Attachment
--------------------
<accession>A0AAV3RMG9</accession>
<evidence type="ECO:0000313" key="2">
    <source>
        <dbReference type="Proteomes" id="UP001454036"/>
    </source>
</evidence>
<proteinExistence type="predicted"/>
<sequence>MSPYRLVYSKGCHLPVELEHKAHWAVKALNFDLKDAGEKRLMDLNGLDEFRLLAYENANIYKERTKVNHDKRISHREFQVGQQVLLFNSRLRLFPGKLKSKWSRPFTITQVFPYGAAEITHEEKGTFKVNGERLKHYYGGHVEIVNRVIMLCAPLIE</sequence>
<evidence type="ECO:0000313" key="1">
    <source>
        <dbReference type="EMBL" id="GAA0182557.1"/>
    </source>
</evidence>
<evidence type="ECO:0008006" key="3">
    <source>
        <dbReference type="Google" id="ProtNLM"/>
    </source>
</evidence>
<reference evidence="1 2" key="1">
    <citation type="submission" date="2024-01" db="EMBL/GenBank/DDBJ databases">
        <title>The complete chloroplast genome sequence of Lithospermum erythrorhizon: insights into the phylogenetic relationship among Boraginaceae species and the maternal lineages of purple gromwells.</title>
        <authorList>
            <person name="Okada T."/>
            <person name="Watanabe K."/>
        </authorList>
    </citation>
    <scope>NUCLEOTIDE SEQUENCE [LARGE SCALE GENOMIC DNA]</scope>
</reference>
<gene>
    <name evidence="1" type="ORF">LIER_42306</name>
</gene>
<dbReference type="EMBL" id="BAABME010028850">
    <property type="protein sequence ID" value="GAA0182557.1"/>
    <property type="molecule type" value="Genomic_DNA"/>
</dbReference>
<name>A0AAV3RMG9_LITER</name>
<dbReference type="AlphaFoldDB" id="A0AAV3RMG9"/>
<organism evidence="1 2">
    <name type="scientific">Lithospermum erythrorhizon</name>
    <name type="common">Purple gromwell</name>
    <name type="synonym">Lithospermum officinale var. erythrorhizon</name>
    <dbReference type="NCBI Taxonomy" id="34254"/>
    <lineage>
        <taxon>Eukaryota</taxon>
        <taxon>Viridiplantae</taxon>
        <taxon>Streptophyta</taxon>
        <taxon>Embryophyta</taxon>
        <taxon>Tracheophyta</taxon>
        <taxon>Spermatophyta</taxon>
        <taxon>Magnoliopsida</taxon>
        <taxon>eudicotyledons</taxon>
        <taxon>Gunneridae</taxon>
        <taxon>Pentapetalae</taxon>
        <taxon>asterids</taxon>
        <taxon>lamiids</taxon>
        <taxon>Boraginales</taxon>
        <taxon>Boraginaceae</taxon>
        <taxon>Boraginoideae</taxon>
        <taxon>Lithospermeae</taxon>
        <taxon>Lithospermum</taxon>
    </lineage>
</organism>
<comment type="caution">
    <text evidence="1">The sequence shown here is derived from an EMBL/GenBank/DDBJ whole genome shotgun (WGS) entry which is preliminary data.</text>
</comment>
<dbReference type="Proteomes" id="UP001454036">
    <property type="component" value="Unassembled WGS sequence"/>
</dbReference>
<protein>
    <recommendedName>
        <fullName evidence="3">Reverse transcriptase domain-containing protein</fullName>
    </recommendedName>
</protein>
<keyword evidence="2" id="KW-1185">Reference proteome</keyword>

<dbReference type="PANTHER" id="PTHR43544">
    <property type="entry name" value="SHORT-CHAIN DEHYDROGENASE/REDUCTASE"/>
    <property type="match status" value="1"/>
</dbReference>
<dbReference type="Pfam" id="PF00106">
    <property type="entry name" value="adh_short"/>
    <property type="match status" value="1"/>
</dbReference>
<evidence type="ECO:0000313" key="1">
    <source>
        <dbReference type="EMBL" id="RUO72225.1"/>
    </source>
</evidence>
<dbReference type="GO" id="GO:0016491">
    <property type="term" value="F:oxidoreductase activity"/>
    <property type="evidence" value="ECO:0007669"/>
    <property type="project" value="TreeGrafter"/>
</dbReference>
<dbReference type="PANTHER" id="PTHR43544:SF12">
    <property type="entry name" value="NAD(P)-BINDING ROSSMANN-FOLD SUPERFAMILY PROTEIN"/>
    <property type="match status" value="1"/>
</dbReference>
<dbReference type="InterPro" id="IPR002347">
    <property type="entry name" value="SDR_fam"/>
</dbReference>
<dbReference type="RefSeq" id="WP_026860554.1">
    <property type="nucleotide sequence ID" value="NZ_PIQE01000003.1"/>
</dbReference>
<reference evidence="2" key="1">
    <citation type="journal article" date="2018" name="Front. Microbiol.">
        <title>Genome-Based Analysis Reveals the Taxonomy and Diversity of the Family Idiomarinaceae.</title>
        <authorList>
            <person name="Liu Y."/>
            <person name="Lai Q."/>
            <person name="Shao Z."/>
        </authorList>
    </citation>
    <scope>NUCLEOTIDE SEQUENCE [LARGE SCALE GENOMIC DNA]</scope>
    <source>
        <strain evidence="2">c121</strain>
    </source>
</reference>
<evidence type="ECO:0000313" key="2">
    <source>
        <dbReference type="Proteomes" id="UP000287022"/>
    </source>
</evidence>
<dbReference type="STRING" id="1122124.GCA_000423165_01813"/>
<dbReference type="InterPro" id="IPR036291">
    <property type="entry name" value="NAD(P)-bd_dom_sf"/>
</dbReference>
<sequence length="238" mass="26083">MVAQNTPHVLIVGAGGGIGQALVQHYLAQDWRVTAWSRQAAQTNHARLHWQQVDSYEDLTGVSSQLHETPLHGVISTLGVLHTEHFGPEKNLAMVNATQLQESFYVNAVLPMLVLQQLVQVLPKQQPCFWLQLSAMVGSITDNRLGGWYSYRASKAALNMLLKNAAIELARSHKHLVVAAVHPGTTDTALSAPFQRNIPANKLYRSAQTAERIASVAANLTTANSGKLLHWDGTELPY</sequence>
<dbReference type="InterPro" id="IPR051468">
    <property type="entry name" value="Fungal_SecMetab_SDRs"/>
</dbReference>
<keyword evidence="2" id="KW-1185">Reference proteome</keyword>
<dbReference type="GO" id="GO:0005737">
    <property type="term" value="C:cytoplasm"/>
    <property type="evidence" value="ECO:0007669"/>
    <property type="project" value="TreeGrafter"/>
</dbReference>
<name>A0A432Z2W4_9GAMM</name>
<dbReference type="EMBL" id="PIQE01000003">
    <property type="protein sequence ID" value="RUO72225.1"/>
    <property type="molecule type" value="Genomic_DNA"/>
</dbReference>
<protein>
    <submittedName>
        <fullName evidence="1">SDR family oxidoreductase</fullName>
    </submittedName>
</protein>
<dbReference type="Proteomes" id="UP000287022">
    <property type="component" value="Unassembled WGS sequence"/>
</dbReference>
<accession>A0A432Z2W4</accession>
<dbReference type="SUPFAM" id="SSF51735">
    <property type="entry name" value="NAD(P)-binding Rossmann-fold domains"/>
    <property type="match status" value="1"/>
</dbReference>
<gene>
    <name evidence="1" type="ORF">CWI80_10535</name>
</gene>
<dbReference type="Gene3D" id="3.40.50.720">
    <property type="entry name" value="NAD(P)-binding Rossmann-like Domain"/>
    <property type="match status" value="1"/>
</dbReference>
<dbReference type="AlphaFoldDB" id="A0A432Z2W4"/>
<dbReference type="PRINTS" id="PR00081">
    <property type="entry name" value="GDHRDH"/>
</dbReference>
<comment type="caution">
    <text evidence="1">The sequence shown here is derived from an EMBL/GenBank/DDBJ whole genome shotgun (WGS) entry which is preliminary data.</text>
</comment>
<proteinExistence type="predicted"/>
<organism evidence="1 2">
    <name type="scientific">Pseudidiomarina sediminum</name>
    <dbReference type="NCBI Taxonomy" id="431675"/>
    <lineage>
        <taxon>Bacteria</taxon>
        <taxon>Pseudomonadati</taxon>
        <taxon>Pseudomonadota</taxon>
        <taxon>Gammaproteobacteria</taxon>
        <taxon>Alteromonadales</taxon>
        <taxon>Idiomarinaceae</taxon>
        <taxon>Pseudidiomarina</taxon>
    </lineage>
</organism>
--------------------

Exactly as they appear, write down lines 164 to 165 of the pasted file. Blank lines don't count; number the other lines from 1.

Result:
</dbReference>
<comment type="caution">